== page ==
PowerShell – redirect executable’s stderr to file or variable but still have stdout go to console


I’m writing a script to download several repositories from GitHub. Here is the command to download a repository:

When I run this command it displays some nice progress information in the console window that I want displayed.

The problem is that I also want to be able to detect if any errors have occurred while downloading. I found this post that talks about redirecting the various streams, so I tried:

This pipes any errors from stderr to my file, but no longer displays the nice progress information in the console.

I can use the Tee-Object like so:

and I still get the nice progress output, but this pipes stdout to the file, not stderr; I’m only concerned with detecting errors.

Is there a way that I can store any errors that occur in a file or (preferably) a variable, while also still having the progress information piped to the console window? I have a feeling that the answer might lie in redirecting various streams into other streams as discusses in this post, but I’m not really sure.

======== Update =======

I’m not sure if the git.exe is different than your typical executable, but I’ve done some more testing and here is what I’ve found:

$output always contains the text “Cloning into ‘[localRepoDirectory]’…”, whether the command completed successfully or produced an error. Also, the progress information is still written to the console when doing this. This leads me to think that the progress information is not written via stdout, but by some other stream?

If an error occurs the error is written to the console, but in the usual white foreground color, not the typical red for errors and yellow for warnings. When this is called from within a cmdlet function and the command fails with an error, the error is NOT returned via the function’s -ErrorVariable (or -WarningVariable) parameter (however if I do my own Write-Error that does get returned via -ErrorVariable). This leads me to think that git.exe doesn’t write to stderr, but when we do:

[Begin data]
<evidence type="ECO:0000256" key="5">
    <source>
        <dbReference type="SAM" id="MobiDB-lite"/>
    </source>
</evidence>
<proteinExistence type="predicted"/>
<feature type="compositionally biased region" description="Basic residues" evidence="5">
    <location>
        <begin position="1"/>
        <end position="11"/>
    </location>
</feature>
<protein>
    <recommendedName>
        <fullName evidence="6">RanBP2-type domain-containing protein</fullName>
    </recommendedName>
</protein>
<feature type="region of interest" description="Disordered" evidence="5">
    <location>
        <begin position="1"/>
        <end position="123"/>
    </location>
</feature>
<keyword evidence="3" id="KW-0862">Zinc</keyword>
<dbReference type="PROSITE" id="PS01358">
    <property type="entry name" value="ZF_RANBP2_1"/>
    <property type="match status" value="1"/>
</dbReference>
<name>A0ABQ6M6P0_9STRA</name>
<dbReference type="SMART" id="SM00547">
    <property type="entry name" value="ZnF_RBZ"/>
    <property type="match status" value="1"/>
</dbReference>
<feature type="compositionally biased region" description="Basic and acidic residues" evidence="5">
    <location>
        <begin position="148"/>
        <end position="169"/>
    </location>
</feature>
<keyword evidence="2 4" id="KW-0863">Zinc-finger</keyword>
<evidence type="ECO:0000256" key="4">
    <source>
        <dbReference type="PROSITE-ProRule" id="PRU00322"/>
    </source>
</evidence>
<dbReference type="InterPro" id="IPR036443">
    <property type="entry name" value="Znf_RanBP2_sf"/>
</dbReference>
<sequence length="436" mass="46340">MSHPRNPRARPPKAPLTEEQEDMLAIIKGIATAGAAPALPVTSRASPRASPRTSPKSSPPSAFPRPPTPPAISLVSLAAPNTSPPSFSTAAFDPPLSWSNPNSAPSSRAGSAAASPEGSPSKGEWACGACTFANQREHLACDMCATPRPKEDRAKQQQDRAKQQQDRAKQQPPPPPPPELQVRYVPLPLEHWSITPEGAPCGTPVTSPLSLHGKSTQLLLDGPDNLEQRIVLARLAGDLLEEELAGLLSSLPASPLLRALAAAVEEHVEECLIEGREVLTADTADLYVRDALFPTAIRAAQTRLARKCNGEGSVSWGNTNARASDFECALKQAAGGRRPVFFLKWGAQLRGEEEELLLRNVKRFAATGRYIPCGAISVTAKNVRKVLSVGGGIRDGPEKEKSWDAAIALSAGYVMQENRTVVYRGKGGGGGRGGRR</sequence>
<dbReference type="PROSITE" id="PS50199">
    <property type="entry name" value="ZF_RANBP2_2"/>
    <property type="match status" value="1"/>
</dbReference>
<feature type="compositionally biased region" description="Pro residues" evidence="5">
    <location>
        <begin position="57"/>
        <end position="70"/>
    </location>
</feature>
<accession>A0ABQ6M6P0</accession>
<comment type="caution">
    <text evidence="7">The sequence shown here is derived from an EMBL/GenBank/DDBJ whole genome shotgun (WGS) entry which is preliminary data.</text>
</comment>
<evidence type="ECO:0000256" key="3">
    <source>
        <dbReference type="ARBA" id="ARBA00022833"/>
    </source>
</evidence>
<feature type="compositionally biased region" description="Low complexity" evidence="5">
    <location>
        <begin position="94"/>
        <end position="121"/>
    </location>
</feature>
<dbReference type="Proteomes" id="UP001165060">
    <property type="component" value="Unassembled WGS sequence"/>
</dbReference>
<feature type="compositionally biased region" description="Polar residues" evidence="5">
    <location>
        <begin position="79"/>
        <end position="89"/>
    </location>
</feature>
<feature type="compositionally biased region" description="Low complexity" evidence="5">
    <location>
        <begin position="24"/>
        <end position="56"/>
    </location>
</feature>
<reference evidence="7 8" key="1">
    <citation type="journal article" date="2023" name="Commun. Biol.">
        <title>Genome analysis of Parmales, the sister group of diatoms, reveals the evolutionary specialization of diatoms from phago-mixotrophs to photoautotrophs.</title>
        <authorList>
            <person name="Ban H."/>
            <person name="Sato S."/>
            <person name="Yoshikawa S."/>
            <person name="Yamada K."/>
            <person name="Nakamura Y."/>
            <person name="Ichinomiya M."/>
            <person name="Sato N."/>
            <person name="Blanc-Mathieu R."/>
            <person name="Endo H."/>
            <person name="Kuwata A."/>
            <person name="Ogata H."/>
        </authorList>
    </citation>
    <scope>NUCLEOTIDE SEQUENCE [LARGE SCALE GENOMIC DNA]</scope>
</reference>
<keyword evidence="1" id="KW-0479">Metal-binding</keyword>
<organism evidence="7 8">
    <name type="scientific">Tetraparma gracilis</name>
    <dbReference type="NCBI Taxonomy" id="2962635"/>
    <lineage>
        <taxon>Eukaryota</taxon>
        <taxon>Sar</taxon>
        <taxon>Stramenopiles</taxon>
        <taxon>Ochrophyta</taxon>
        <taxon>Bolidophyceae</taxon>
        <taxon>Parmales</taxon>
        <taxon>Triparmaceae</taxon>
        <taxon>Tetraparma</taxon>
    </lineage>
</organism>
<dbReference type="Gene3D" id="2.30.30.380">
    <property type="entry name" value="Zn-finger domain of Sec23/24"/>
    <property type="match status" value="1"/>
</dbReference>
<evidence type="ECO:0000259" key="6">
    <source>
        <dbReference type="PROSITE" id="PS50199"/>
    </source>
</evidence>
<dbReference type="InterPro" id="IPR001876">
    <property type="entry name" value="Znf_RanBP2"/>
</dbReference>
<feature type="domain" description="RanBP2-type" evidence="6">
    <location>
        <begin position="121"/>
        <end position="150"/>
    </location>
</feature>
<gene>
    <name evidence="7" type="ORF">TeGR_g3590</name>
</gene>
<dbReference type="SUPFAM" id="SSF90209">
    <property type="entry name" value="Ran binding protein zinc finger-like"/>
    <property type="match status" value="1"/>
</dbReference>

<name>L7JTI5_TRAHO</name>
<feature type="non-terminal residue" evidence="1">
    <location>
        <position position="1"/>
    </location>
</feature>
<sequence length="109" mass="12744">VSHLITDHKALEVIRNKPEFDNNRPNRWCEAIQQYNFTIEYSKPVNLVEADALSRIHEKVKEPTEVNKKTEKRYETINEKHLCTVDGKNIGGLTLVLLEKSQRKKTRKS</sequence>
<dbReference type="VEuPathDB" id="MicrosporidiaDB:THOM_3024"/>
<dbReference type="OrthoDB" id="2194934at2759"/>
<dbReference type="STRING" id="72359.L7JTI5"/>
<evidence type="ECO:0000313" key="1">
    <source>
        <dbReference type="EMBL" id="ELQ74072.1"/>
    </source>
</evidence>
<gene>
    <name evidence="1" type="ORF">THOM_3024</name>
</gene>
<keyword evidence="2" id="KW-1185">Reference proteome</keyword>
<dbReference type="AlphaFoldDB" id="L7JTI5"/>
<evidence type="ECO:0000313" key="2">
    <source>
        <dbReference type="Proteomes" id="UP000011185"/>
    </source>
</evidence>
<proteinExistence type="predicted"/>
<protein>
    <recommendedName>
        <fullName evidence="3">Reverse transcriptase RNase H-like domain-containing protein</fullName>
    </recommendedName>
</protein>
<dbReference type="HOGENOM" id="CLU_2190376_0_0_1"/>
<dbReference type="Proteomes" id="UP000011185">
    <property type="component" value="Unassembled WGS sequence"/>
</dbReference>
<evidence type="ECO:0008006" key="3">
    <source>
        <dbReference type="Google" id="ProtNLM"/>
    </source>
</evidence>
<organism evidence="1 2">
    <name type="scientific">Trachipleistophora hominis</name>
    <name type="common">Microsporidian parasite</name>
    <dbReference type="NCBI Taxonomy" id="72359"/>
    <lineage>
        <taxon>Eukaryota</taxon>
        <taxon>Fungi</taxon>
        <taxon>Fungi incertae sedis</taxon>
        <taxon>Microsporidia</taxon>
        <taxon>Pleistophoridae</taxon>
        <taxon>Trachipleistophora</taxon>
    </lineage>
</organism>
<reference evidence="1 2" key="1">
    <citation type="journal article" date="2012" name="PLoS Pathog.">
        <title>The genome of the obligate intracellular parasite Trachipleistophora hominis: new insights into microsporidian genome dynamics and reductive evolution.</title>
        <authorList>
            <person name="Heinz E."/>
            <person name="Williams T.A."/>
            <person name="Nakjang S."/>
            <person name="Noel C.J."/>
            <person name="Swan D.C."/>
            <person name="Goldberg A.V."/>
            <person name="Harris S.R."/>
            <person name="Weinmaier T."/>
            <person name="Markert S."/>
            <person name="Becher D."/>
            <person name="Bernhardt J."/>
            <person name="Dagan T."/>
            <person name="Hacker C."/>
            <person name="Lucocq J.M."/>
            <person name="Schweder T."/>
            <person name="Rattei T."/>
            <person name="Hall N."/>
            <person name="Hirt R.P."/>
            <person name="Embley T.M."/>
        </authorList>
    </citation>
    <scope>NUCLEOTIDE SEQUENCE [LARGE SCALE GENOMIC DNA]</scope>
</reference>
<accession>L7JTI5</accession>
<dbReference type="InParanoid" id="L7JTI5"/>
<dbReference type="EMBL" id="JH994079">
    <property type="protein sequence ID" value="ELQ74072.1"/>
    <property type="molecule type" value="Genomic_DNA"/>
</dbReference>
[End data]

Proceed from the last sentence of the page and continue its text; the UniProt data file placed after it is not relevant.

The error message is written to the file, so that makes me think that it does write to stderr. So now I’m confused…

======== Update 2 =======

So with Byron’s help I’ve tried a couple of more solutions using a new process, but still can’t get what I want. When using a new process I never get the nice progress written to the console.

The three new methods that I’ve tried both use this bit of code in common:

Method 1 – Run in new process and read output afterwards:

Method 2 – Get output synchronously:

Even though this looks like it would write the output while the process is running, it doesn’t write anything until after the process exits.

Method 3 – Get output asynchronously:

This does output data while the process is working which is good, but it still doesn’t display the nice progress information 🙁


I think I have your answer. I’m working with PowerShell for a while and created several build systems. Sorry if the script is a bit long, but it works.

The log file must be in the global scope because the routine which runs the event processing is not in the script scope.

Sample of my log file:

Out – Cloning into ”…
ERROR – Checking out files: 22% (666/2971)
ERROR – Checking out files: 23% (684/2971)
ERROR – Checking out files: 24% (714/2971)


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